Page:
Bigger is better: Expand review

by Chris Camilleri
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PlayStation has long embraced indie games. Ever since its launch conference back in February 2013, Sony has been adamant about its close relationship with independent developers, seeking to launch the next big indie hit to stardom. Seeing how Minecraft and PUBG blew up around the world after starting from one or two programmers shows how it is of utmost importance to empower and join indie developers in their quest to conquer the gaming landscape, and its latest addition to the library of games is a cute little puzzle game called Expand.

It is honestly, along with platformers, the most cliché genre to develop for if you’re an indie dev, but this does not mean that all the puzzle games done by unknown developers are to be trashed. Expand is a very strong case as to why. Expand is a monochromatic puzzle game which revolves around a red cube which has to traverse through a series of mazes and walls in order to get to the other side. Most puzzles are taking part in circular walls, but there are the odd fullscreen puzzles as well.

Puzzles are, as mentioned above, mainly about traversing a series of walls to get to an end-point on the other side of the screen, a small bar which your cube has ample space in, which takes you to the next “room” of your puzzle. The puzzles can be a bit confusing at first. For example, I was at a loss whether I was making any actual progress or not by moving through these rooms, but after about an hour of playing time, then you begin to familiarize with the game and learn about its patterns. This process of getting to know the game is not done much in other titles, and I feel that it helps you get a good understanding of the game before progressing too much, which is a huge plus to Expand.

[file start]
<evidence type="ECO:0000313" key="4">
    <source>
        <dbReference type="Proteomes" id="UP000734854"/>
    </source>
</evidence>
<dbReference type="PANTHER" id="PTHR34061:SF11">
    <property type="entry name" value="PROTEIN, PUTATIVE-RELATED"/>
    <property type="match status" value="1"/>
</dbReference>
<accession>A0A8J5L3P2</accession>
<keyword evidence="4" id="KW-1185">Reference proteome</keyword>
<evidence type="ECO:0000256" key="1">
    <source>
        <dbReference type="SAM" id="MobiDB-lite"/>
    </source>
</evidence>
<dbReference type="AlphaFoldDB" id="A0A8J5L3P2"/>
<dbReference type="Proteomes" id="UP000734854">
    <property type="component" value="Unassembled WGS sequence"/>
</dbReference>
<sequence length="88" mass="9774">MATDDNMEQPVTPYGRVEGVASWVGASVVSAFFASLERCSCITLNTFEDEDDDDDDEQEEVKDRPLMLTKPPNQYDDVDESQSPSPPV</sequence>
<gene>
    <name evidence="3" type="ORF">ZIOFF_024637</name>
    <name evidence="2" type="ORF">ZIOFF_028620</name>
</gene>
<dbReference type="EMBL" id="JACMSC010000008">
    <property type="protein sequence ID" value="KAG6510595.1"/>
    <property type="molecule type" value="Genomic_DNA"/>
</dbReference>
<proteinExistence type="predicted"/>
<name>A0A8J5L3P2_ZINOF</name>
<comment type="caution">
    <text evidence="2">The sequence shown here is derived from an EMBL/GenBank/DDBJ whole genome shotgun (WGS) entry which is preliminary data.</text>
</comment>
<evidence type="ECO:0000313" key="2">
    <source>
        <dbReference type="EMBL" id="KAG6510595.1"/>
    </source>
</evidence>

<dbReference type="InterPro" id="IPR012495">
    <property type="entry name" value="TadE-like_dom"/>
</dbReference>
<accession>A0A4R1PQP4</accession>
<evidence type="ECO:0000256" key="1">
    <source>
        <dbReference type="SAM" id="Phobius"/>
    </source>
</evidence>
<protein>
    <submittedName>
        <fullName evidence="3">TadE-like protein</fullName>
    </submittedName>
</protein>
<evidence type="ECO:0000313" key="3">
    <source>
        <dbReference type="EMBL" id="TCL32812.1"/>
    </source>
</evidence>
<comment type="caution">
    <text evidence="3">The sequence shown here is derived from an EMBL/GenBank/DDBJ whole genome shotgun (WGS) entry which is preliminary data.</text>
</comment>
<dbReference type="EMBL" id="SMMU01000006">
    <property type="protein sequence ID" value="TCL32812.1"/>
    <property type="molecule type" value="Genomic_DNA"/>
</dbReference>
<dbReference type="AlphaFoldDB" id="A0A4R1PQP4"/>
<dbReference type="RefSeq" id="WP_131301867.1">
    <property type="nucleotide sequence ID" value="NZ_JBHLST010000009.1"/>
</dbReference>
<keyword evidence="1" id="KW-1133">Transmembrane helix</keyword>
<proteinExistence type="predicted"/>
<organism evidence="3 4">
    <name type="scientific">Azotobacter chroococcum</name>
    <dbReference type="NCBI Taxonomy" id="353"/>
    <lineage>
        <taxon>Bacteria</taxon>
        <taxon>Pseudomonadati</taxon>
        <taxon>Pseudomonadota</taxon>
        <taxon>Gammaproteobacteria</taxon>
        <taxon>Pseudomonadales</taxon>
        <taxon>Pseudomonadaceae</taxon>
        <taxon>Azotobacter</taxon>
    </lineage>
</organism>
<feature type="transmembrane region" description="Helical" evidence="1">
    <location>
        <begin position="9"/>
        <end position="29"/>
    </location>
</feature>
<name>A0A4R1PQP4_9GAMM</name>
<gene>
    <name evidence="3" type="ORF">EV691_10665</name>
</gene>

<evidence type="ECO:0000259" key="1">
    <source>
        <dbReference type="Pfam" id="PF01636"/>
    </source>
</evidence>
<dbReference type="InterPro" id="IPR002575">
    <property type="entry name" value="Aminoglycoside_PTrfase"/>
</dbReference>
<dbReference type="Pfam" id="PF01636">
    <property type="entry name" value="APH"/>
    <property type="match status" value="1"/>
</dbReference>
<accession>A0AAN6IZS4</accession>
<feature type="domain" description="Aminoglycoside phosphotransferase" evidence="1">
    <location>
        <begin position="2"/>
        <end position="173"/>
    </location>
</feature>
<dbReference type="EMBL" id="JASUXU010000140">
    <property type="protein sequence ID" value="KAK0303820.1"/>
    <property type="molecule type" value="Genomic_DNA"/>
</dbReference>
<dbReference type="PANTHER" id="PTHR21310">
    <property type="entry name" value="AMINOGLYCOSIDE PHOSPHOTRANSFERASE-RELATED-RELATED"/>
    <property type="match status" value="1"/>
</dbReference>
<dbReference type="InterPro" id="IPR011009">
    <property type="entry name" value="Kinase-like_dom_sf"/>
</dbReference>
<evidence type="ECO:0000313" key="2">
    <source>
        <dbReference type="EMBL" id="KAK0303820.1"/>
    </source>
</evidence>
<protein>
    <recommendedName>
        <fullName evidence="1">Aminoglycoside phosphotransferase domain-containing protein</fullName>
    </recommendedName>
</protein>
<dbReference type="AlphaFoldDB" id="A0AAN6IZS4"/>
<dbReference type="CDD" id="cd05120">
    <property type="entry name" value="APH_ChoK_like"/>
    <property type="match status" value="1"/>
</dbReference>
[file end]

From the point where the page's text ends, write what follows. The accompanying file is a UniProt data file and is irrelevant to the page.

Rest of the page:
The gameplay of Expand is simple. You move with the left analog stick, trying to wiggle around the many walls which the game makes you face. You have to pay attention, however, to red surfaces or lines as you will die and have to restart from the checkpoint of that room or restart the room altogether. You can also die from getting crushed, either between two moving black tiles or a moving black tile and a solid wall. Being quick in your movements is key to successfully traversing the game, but knowing when to move and when to wait for a block to fly by is equally important.

What will definitely make Expand stand out from the rest, apart from its fun and original gameplay, is its soundtrack. The music will strike a chord as soon as you launch the game. That was my first sentence as well upon firing the game. “Wow, this game will be a treat” is what I thought, as I love music and especially music in games and film. There’s nothing I love more than a good soundtrack, and Expand most definitely has one.

Basically, if you’re on the lookout for a puzzle game which is not too frustrating yet is able to offer a challenge, Expand is the game to buy. It mixes music and puzzling so well you will be pretending future puzzle games do it too, and why not? The result is so good everyone should make this game an example.

Expand is currently available on PC, Linux, Mac and PS4 (reviewed). You can also purchase the game + soundtrack edition, which is the one I recommend. DO IT.


  • cute puzzle game with minimalistic, black and white graphics which make your red cube stand out a lot
  • incredible soundtrack
  • simple yet challenging



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